Unarguably one of the world’s most demanding “ascetist” auteurs, and certainly North America’s most dedicated “art film” provocateur, Carlos Reygadas makes movies that slow your heart rate and raise your anxiety levels at the same time. His observational gaze isn’t just patient rigor, but a brand of glacial, creepy stillness, chilled further by occasional moments of graphic sex, slow exploratory camera moves that seem to perform the impossible, and a colossal sense of unspoken crisis. “Japón” (2002), “Battle in Heaven” (2005) and “Silent Light” (2007) are, most of all, living mysteries, existing scene by scene several left steps away from their own “real” stories, filled with spooky signs of cosmic ruin, and focused on guilt so epic it threatens to crack the sky.
Reygadas hasn’t found much of an audience in the U.S. yet, and “Silent Light” didn’t help win him one — after the dismaying scald of his previous movie, the filmmaker decided to essentially remake Carl Dreyer’s “Ordet,” after a fashion, trumping Lars von Trier’s “Breaking the Waves” by several short hairs, and staying in Mexico via the country’s extant Mennonite communities in the north, which makes “Silent Light” the first film ever made in Plautdietsch, or Dutch-inflected Low Prussian.
Reygadas’ strategy remains the same: employ non-pro locals (or in this case, Mennonites from Canada and Germany as well as Mexico) more or less playing themselves, gaze upon the landscape as if it were Mars, and use the waiting time in long shots like a cudgel. The set-up is simple for us, but for Mennonites (or so the film implies), it could portend the end of the world: a farmer and father of six is tortured by a long-standing adulterous affair with an otherwise virtuous neighbor, who’s also plagued with shame. The farmer’s wife knows about it, and is equally riven with anxiety (though the “actors” can only sporadically acknowledge their feelings; they look at each other as if their heads are about to explode), and the sense pervades that it is not just a trivial human triangle of misery, but either the act of God or of Satan or, the worst-case scenario, of individual devout man in a Godless world.
As unlikely as it may seem, Reygadas’ story becomes gripping, and the moral questions at hand are more complex than they seem — indications of blessedness and divinity are everywhere, but the structures of hyper-Protestantism can be seen as both suffocating and bucolic. (The hero’s six children are gorgeous, serene and well-behaved, even if they have to bathe in a stream with their clothes on.) But in the end, it’s hardly a spiritual film – faith is a hindrance, and, it seems, simple human empathy is the stronger force.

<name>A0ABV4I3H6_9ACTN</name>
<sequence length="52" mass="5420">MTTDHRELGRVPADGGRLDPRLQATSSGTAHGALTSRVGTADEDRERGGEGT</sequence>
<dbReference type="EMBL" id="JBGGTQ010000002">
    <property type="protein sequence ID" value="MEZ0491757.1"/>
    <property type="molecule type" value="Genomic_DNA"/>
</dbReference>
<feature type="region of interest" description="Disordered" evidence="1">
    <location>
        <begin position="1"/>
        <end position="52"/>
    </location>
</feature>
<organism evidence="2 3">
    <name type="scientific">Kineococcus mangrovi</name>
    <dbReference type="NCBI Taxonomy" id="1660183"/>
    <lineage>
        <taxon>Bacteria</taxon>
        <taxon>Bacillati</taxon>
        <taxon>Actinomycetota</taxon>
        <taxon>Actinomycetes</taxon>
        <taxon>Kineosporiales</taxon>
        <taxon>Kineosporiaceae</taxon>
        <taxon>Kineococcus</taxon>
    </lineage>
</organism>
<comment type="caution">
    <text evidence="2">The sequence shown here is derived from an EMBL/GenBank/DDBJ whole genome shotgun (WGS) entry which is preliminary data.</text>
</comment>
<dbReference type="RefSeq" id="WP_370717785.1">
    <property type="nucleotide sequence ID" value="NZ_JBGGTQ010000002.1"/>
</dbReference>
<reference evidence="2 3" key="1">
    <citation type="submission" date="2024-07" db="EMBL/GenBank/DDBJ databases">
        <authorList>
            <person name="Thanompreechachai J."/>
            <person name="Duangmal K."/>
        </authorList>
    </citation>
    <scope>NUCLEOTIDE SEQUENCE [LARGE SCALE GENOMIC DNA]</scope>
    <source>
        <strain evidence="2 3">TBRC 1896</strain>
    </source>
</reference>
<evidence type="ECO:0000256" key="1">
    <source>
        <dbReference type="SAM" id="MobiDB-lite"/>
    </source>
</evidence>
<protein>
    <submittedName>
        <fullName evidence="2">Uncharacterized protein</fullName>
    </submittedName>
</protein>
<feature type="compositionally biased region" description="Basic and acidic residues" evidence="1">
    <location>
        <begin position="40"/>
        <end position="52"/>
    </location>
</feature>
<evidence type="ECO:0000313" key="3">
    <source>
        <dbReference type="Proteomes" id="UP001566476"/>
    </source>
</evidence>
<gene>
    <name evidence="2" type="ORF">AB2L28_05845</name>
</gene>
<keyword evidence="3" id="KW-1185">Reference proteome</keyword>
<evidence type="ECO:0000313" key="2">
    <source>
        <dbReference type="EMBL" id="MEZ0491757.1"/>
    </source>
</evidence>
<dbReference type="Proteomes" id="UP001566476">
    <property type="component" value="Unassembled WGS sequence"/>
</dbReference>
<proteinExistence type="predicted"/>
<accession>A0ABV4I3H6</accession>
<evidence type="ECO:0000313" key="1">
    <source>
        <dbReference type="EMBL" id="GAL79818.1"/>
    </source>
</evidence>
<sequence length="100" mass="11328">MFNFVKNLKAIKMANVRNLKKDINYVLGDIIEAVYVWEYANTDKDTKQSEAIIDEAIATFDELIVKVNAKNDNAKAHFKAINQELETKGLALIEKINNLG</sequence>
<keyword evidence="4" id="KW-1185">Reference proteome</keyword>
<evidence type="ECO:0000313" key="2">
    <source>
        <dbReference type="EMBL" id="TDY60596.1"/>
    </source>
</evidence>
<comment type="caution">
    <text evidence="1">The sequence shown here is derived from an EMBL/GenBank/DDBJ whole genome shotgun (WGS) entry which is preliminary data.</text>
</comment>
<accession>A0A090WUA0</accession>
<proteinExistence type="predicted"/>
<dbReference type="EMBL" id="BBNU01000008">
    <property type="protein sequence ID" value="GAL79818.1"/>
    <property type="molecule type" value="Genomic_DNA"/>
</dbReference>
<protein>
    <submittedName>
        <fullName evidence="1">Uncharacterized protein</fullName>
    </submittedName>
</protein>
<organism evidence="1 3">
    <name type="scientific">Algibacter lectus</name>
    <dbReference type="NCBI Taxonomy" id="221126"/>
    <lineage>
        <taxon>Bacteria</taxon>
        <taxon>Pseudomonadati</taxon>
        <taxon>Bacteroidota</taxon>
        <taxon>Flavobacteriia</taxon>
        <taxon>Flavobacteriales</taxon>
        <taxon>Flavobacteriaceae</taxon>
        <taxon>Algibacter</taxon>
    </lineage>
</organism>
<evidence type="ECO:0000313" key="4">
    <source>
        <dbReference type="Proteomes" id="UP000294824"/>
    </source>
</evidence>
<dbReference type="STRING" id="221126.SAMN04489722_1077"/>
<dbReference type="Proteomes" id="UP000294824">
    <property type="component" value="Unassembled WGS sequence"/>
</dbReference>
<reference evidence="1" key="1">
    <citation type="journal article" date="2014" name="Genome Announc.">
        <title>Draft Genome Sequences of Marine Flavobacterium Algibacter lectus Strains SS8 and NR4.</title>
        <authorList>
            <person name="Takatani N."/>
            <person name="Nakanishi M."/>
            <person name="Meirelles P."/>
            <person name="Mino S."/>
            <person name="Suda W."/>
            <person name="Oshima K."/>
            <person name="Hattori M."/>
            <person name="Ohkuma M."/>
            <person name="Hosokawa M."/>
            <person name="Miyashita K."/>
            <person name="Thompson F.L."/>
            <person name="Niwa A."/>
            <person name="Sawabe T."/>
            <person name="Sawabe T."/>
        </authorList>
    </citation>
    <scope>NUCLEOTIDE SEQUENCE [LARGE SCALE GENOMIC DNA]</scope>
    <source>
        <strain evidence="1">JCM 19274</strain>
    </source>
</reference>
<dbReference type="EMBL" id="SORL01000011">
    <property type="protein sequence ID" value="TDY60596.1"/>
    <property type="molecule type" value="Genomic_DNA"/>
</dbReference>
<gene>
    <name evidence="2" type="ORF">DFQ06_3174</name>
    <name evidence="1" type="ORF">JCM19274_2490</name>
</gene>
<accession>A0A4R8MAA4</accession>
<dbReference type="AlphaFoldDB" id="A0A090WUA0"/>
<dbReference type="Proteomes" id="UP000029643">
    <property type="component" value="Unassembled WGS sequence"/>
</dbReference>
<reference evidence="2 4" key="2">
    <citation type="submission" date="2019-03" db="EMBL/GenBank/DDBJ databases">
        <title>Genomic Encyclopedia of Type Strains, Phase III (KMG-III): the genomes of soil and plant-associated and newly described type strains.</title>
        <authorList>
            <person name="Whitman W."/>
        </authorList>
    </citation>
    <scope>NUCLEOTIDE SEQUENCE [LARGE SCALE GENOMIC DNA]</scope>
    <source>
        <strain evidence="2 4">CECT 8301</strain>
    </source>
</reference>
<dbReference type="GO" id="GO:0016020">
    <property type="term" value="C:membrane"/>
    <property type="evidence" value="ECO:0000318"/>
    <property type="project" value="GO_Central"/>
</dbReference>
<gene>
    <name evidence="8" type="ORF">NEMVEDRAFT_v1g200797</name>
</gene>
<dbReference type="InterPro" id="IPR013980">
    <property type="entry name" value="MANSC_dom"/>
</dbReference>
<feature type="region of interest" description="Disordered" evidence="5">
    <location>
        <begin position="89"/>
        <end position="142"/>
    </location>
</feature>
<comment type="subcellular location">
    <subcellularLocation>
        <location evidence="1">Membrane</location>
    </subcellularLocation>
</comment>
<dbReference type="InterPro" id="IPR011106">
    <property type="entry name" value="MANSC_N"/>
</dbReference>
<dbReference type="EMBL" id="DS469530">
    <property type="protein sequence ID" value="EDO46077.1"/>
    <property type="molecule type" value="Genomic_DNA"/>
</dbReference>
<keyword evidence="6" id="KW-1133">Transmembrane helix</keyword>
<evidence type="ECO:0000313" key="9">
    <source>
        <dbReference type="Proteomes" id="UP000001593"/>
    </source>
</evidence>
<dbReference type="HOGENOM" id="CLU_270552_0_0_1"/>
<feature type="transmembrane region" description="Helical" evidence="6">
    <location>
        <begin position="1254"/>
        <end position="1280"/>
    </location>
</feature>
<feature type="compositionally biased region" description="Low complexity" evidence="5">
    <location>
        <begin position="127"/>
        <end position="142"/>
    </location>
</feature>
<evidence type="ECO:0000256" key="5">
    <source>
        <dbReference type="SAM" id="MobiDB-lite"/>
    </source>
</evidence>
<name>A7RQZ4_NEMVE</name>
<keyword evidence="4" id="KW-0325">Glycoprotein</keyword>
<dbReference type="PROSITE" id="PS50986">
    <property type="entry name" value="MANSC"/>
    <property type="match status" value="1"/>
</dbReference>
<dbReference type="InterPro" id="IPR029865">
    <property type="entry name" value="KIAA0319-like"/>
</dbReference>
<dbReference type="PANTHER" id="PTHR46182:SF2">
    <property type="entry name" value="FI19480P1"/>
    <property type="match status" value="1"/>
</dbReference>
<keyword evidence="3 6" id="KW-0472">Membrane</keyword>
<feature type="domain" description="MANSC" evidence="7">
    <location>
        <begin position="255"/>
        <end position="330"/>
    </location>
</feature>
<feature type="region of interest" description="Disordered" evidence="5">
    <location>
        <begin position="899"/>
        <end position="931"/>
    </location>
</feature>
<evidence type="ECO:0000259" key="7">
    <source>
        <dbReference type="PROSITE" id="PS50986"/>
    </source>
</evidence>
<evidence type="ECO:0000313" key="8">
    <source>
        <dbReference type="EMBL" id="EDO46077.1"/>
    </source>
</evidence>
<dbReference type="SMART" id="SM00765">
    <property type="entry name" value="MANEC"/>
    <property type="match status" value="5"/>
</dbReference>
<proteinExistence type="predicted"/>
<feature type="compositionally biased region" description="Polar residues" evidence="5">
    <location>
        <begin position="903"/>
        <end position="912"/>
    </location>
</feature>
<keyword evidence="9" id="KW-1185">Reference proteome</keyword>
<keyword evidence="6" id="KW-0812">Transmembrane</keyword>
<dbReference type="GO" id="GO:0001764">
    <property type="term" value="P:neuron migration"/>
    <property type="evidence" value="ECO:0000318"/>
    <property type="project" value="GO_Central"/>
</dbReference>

Some critics have taken Reygadas for an opportunistic stunt-worker, co-opting the in-vogue festival film syntax of enigmatic realism, while sensationally getting his non-pro casts to do things they’re not supposed to do – in “Silent Light,” he undresses Mennonites and puts them in all manner of compromising extramarital positions. Or so you’d think, if you expect the sect’s members to behave as if it were the 18th century, which is only a cliché.
In any case, we can only regard Reygadas coercive if we were present during the shoot, and the only difference I see between calling him an artist and calling him an adept charlatan is in your own cynicism. The same goes for comedies and horror films, Godard and Antonioni: you either give yourself over to it and its experiential power as cinema, or you don’t.
But it’s “Silent Light”‘s visual personality that’s as fascinating as an Arctic ice crystal, gorgeous and unforgiving and intimidating, and the filmmaker routinely hunts down disarming moments – the youngest daughter swimming languidly up to the camera and staring right into it, the bewildering sequence in which the hero consults with his real aging father on a farm suddenly blanketed in snow (!), the funeral wake seen through a window so the figures are outlined Magritte reflections of a sunlit cornfield, the fearsome rainstorm that falls upon the characters driving down the highway as if it were a curse. Throughout, the sky glowers with threats on the horizon while the foreground is electrified by sun. The film opens and closes with beginning-to-end dolly portraits of sunrise and sunset, somehow unmanipulated by time lapse. When the miracle arrives, you can actually see the blood return to the cheeks.